Despite being involved in the sport, I didn't know who Keith was until my boss asked me to look after him, but I didn't pay much attention to him - with riders being riders, they can be flirty and you learn to ignore it. But we did become more than friends. We were travelling around during the World Endurance Championships and hanging out together - I was worried at one stage that I would get in trouble with my boss, but he was okay with it.

We had our first child, our son Cooper, in 2012 - he was born on the TT race day and we had our second child, Emily, five months ago. Shortly afterwards in March, we had a secret wedding - we got into trouble with quite a few people over that.

Racing is work to Keith, and I try not to show any emotion before a race as I want to be supportive of him and we are so proud of him. But I do feel nervous, and I do feel guilty as he is doing this to provide for us as a family - it is a weird feeling, and it makes me want to cry but I have to hide it.

Keith had a big crash at the Ulster Grand Prix last year when I was pregnant with Emily, and Cooper kept asking where his daddy was.

But Keith is sensible and I trust his opinion, so he wouldn't go out if it was not safe. But that decision is not always down to him - it is down to everyone around the riders.

I always want to be there for him when he is racing, but in a hotel room rather than at the course.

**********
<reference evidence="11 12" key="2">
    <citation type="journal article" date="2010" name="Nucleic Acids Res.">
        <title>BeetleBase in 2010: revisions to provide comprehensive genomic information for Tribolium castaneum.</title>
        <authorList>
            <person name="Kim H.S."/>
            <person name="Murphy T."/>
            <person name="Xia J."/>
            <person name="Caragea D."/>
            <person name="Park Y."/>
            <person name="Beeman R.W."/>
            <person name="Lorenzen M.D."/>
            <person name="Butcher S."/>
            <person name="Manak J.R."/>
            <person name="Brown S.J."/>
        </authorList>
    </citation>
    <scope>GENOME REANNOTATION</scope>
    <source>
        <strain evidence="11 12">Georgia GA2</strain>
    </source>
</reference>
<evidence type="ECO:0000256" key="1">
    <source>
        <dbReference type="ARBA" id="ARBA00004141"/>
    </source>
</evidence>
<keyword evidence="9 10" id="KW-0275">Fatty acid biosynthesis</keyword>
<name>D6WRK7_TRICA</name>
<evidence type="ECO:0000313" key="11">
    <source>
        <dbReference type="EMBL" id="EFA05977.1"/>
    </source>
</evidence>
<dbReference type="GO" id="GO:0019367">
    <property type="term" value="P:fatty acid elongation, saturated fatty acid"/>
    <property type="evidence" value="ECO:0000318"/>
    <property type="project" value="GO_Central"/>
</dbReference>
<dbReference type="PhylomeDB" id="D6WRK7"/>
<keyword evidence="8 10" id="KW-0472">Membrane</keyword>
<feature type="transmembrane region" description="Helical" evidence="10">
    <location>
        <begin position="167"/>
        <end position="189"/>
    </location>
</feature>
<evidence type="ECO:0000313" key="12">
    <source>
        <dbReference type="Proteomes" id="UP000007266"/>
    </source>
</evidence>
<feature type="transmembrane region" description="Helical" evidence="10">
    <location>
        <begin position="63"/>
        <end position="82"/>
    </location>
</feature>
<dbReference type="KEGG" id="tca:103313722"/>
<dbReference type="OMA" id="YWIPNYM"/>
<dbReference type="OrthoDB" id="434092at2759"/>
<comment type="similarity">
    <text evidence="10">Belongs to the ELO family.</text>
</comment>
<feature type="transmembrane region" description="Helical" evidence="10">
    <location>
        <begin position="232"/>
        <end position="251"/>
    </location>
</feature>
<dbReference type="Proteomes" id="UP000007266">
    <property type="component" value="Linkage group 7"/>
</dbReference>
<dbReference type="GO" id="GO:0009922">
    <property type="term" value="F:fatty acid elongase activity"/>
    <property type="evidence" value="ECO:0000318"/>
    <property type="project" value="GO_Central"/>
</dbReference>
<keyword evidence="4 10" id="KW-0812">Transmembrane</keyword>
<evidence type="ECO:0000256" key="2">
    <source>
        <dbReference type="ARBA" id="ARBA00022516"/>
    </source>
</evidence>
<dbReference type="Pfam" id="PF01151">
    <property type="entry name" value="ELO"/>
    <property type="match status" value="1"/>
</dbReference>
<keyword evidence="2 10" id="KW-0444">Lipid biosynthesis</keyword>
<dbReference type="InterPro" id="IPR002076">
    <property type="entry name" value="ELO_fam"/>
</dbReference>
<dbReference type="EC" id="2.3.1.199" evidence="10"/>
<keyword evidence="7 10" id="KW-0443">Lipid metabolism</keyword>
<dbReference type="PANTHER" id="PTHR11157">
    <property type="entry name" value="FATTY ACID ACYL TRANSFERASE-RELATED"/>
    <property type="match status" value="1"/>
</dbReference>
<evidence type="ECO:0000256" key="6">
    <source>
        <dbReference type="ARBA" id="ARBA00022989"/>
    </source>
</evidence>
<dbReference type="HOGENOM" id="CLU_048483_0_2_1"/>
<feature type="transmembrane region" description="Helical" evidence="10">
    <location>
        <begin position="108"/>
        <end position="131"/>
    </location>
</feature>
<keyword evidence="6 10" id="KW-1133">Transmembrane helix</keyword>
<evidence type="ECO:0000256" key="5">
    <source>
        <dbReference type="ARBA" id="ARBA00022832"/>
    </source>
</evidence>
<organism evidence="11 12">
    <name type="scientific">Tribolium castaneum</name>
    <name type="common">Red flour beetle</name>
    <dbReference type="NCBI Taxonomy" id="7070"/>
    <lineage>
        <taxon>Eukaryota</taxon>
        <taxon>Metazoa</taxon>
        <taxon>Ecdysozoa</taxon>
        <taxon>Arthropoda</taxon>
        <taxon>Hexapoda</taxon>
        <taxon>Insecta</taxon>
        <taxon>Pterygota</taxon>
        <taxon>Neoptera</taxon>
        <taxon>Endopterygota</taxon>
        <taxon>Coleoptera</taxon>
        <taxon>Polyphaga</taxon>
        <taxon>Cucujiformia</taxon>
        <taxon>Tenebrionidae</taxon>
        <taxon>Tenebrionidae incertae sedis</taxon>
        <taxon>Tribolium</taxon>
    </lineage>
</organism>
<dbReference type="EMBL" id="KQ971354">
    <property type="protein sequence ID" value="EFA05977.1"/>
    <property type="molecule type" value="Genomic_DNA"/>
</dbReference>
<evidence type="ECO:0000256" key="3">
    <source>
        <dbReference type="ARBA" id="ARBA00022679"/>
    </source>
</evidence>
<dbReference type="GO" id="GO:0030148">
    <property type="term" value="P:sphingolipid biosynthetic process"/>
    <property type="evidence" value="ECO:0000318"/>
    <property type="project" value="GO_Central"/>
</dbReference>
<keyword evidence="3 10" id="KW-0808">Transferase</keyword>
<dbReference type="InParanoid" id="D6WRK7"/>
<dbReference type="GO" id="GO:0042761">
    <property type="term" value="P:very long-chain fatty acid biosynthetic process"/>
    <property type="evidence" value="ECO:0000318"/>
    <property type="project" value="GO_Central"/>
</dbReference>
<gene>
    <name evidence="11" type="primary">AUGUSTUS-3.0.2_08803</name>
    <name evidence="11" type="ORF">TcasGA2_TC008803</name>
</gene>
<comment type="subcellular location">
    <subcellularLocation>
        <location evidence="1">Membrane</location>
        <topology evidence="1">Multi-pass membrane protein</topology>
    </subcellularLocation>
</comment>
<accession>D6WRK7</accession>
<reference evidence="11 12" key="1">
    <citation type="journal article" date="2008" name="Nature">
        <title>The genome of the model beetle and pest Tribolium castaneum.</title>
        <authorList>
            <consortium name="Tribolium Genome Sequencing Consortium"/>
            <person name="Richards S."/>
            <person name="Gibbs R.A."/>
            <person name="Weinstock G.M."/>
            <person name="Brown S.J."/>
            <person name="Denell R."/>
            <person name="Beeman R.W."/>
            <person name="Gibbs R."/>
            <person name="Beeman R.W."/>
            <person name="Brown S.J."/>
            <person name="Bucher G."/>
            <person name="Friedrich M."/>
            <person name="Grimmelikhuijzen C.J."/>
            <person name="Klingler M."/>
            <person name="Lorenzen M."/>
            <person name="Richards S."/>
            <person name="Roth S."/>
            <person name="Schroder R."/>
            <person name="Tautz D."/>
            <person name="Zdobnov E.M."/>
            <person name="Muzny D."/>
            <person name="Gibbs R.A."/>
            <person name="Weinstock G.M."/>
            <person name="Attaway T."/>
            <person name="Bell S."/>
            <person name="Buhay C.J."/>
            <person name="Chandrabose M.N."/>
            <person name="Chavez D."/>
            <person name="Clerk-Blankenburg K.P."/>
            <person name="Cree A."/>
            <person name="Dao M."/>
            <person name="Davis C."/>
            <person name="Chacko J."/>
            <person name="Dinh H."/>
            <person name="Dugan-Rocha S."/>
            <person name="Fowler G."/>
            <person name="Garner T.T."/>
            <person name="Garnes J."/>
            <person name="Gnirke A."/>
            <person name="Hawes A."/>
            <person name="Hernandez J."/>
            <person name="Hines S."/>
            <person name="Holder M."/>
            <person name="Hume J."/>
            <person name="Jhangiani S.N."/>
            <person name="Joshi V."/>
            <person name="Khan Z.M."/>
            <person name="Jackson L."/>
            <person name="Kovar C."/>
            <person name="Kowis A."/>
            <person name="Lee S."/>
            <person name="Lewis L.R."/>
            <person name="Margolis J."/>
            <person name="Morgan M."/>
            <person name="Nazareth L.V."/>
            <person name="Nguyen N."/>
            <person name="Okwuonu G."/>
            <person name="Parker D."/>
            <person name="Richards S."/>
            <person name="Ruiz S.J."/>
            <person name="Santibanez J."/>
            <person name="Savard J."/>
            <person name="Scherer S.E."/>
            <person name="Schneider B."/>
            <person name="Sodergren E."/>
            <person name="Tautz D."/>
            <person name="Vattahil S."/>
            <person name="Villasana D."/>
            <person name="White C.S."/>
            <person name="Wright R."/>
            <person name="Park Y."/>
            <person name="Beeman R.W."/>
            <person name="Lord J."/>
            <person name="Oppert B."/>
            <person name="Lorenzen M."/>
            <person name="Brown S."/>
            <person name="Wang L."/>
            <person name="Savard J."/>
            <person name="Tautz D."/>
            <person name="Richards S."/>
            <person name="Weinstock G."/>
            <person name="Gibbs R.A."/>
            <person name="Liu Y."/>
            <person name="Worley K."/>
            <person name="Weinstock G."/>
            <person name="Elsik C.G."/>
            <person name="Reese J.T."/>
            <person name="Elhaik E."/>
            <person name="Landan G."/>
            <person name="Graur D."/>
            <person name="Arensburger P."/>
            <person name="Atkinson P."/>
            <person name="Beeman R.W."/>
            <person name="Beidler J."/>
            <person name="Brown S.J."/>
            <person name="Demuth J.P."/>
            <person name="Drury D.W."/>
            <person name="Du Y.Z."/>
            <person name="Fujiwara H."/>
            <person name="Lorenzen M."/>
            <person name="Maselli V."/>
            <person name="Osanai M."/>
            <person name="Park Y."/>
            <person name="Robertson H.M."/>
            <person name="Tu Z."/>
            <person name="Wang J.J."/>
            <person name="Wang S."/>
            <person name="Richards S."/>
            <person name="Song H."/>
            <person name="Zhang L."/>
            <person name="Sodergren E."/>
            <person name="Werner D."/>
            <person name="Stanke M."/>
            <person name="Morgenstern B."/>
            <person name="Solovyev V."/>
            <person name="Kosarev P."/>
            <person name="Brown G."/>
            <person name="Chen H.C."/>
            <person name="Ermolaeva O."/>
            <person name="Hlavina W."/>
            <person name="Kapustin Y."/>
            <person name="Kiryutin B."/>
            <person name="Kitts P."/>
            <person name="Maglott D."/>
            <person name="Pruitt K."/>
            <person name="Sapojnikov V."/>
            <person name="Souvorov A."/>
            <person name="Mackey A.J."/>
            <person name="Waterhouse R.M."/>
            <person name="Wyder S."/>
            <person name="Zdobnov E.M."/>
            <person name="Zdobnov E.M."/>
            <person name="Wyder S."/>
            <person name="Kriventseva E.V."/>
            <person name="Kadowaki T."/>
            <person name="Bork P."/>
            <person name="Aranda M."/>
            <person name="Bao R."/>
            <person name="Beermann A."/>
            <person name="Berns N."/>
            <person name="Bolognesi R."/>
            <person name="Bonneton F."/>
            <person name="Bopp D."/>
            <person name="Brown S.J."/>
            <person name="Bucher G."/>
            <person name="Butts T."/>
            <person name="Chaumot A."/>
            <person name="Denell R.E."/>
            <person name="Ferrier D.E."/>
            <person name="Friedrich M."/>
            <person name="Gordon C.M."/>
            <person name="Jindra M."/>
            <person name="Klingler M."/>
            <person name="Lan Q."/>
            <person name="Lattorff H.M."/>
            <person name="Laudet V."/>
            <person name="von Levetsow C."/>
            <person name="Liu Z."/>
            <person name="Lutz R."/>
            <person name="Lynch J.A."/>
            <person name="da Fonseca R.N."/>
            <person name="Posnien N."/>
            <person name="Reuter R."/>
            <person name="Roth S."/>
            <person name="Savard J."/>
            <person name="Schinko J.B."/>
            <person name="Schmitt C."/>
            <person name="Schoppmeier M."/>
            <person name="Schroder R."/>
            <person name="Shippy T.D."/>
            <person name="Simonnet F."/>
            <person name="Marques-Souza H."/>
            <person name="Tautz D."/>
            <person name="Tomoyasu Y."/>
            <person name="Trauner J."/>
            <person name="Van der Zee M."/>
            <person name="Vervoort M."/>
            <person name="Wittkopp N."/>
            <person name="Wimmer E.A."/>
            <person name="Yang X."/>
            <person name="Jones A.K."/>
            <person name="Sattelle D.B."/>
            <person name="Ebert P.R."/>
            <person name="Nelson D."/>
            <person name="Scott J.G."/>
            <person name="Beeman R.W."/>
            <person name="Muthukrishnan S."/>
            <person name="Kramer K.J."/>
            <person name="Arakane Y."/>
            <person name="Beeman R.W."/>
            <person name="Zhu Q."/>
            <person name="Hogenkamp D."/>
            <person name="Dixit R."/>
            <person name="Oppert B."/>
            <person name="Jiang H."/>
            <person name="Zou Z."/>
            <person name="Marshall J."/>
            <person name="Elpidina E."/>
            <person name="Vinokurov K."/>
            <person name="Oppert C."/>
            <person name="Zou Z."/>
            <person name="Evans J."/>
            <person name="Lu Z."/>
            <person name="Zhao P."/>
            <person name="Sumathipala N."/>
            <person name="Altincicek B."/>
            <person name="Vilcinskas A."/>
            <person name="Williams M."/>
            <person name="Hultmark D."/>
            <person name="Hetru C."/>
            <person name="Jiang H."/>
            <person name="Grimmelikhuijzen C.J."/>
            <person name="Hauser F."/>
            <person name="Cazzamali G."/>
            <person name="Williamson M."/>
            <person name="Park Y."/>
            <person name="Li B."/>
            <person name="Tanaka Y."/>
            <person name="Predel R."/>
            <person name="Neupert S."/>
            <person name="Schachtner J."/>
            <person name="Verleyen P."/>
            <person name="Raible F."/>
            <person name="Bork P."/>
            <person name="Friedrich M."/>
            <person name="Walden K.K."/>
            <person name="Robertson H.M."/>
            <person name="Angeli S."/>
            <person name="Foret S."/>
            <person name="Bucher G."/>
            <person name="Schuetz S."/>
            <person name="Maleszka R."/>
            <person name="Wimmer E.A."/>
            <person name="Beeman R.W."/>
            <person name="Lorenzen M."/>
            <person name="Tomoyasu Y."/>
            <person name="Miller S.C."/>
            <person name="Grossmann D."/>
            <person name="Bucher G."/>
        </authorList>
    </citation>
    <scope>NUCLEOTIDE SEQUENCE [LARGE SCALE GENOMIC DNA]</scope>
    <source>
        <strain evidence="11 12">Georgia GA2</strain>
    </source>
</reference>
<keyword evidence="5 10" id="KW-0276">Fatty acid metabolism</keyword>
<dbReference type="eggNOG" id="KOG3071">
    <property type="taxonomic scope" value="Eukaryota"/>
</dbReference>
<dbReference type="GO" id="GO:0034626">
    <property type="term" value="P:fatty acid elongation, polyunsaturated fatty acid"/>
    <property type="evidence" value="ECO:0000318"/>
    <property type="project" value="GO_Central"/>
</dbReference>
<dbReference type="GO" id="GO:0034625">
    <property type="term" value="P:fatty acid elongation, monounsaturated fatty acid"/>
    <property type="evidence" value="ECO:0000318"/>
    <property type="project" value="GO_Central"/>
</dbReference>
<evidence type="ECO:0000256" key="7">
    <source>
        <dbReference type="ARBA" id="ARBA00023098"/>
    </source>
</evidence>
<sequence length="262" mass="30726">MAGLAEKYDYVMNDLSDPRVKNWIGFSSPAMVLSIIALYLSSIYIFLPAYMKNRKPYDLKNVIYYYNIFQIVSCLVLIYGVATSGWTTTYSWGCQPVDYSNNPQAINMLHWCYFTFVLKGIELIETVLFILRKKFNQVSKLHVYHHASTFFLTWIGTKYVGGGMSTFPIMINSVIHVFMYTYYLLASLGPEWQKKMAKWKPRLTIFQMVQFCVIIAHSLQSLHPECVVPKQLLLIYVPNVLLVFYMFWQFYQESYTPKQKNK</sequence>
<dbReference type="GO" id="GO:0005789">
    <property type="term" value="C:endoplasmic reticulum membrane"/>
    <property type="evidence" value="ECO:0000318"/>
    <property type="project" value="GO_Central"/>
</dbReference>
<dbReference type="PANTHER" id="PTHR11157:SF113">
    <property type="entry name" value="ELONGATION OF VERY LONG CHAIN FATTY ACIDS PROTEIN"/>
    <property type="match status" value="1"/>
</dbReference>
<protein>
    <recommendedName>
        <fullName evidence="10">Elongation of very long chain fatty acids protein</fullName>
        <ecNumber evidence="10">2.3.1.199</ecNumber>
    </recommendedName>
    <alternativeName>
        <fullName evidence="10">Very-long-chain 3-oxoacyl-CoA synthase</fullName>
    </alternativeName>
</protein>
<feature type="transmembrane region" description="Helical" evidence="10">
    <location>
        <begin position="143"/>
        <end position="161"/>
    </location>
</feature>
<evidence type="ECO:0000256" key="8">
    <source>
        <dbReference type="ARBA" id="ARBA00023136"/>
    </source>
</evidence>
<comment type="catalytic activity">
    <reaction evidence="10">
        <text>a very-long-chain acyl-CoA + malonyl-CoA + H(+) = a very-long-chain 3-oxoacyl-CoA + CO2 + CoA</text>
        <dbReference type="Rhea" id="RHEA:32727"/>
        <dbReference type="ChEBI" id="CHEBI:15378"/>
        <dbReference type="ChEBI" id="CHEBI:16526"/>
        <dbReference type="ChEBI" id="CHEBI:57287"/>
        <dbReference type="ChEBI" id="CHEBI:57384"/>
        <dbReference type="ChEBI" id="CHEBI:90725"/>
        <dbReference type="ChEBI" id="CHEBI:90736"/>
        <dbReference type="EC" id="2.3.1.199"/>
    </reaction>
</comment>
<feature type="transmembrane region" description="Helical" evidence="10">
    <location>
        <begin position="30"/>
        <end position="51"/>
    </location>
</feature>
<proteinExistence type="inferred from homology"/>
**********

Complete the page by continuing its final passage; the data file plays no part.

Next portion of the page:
If anything happens I need to be able to get to the hospital, but I have small children, too, so I have to think about them and their needs - it is all about balance. We do go to the paddock on race days and this year we had a lorry which was great for the children.

Cooper loves being around Keith's team of mechanics - he has been around them since he was born. My brother-in-law is Keith's chief mechanic so Cooper loves to get involved with them.

In some ways Keith's job is one where our whole family can be involved with what he does and he gets to spend time with his children and that is something worth thinking about.

"He may not have been able to do that if he had a normal nine-to-five job."

The history of a famous event ...

  • NW200 is held in May every year and comprises of up to 15 events
  • In a 2012 practice session, rider Martin Jessop was clocked at 208mph
  • Since 1964 the event has been organised by Coleraine and District Motor Club
  • 2010 saw the first daytime practice on the Thursday
  • The 2011 meeting was delayed by a hoax bomb alert and an oil spill on the track
  • Jack Brett recorded the first 100mph lap of the course on a Norton 500cc in 1957